David Beesley of Security Consultancy Network Defence looks at the threat businesses face from handheld USB devices and how to secure core business systems against them, without sacrificing productivity.
Handheld USB devices have been a godsend to anyone who wants to take information from one PC to another, but their ease of use also has created a new type of security headache for companies.
The recent explosion in sales of devices such as USB sticks, iPods and PDAs mean they are a common sight in most offices.
Wheres the harm in an iPod, you might ask. Surely the most offensive thing about an iPod is the often dodgy choice of music coming from it? But when you consider that these tiny portable media devices can just as easily be used to remove confidential customer files, there is a clear menace behind the shiny chrome exterior.
So what steps should businesses take to protect themselves against the risks associated with such devices?
Keep your enemies close. Keep your workforce closer.
The biggest threat to the integrity of a companys IT security is not some sinister hacker trying to break into the corporate network, but employees and partners with easy access to business information.
With removable media devices such as MP3 players, digital cameras, and PDAs commonplace in companies, uncontrolled use of them carries a number of risks, from the simple nuisance factor of the network being used to store personal files and the risks associated with software theft, to the consequences of a deliberate attack on the network. The storage device is also a simple way for malware to propagate within your network; a user can unwittingly infect the network with a virus that has been transferred from his home PC by such a device.
The right security strategy
Its a worrying fact that around 80% of IT security incidents occur inside an organisation, and yet an estimated 80% of security spend still goes outside on perimeter defences such as firewalls, anti-virus, intrusions detection and content filtering.
Businesses need a formalised control mechanism in place in order to protect critical business systems and databases for data and IP theft.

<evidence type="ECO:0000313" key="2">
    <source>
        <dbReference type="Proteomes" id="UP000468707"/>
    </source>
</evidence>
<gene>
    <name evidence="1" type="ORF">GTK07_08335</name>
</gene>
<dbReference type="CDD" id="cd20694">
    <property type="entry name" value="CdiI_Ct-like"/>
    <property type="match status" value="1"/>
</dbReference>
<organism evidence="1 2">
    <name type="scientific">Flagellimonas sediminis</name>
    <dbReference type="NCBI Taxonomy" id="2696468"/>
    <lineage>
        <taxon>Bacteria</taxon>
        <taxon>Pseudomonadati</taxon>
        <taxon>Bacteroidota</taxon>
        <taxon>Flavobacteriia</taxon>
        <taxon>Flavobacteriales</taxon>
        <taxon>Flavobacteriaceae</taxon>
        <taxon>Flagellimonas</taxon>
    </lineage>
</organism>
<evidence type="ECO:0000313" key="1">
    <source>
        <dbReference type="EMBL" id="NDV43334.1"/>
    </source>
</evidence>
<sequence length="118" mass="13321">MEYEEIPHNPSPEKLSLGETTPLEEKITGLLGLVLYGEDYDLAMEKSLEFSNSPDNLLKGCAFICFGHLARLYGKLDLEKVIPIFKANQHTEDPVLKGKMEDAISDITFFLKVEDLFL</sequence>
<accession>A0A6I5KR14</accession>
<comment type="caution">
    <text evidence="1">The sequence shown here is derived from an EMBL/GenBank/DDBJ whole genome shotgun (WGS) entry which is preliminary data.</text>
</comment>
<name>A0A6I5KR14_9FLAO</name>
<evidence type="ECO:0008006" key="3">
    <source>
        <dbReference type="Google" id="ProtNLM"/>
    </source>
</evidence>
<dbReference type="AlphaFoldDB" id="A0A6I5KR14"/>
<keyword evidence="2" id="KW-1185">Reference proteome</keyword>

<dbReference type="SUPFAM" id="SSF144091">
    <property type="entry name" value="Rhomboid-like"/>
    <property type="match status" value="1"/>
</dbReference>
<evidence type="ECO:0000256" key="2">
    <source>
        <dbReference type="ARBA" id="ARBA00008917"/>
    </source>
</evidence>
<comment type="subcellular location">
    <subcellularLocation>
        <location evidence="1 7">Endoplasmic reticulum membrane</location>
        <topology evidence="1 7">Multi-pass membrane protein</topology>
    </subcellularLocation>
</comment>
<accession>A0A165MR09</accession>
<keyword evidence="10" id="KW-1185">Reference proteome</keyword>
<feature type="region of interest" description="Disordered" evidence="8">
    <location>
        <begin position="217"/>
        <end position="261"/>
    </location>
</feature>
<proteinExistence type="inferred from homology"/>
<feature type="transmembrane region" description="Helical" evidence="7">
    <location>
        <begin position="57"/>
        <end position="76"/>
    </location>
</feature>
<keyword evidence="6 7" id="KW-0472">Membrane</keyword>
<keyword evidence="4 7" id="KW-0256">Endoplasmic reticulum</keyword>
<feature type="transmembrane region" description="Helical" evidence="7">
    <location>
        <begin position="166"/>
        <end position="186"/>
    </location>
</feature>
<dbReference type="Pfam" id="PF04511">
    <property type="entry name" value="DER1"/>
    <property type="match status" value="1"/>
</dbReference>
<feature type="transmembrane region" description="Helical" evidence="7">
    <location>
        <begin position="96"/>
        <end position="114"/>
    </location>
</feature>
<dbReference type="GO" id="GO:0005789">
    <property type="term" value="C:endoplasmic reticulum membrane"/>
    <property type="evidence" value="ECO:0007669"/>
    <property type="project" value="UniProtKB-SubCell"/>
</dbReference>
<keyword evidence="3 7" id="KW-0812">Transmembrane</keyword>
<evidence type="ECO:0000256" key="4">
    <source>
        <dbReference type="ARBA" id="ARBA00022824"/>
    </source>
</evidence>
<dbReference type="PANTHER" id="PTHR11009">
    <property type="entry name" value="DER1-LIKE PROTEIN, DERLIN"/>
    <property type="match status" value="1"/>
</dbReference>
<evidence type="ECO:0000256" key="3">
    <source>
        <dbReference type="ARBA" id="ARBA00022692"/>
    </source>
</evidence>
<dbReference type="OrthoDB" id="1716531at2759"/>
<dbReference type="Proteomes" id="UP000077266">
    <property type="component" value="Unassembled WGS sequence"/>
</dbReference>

If you decide to outlaw USB devices, good luck. This is a difficult proposition, and there's no foolproof method. Windows 2003 will block USB port access, but critically, will also stop USB keyboards, mice and other legitimate USB devices being used a move that will not be popular with employees.
Simply disabling USB ports is therefore not the answer, as it inevitably has an adverse effect on business productivity and flexibility
Striking the right balance
Its important to have an Acceptable Usage Policy (AUP) in place, so that employees are aware of what they may and may not use in the workplace. However, relying on AUPs alone is insufficient organisations need to back up any policy with robust enforcement capabilities.
A wholesale ban on portable media devices is not the answer. Certain employees across an organisation will have a perfectly legitimate need to use removable media, be it a USB stick to transfer data or a PDA to synchronise diaries.
Not all employees will need such access, so a flexible solution is needed for permissible usage and blocking unauthorised connections.
The right Device for the Job
An example of this is DeviceWall a simple but effective means of restricting access to certain devices that can be tailored for individual members of staff and their IT needs. It does not simply lock down ports, so does not impact on the use of legitimate USB devices, and can be automatically deployed to all PCs on the network.
DeviceWall enables organisations to protect themselves against malicious and accidental computer misuse by managing access to USB sticks, iPods and other media players, PDAs, memory cards, and internal CD and DVD writers.
You can keep connections open for legitimate devices that are not capable of storing data, such as mice, keyboards and printers, while maintaining a user policy-based barrier against unauthorized connection of portable storage devices.
In this way, IT mangers have a flexible yet robust means of separating corporate IT devices from lifestyle IT devices, enabling them to take a granular, user-based approach to enforcing security policy and reducing vicarious liability.
For more information why not visit networkdefence.com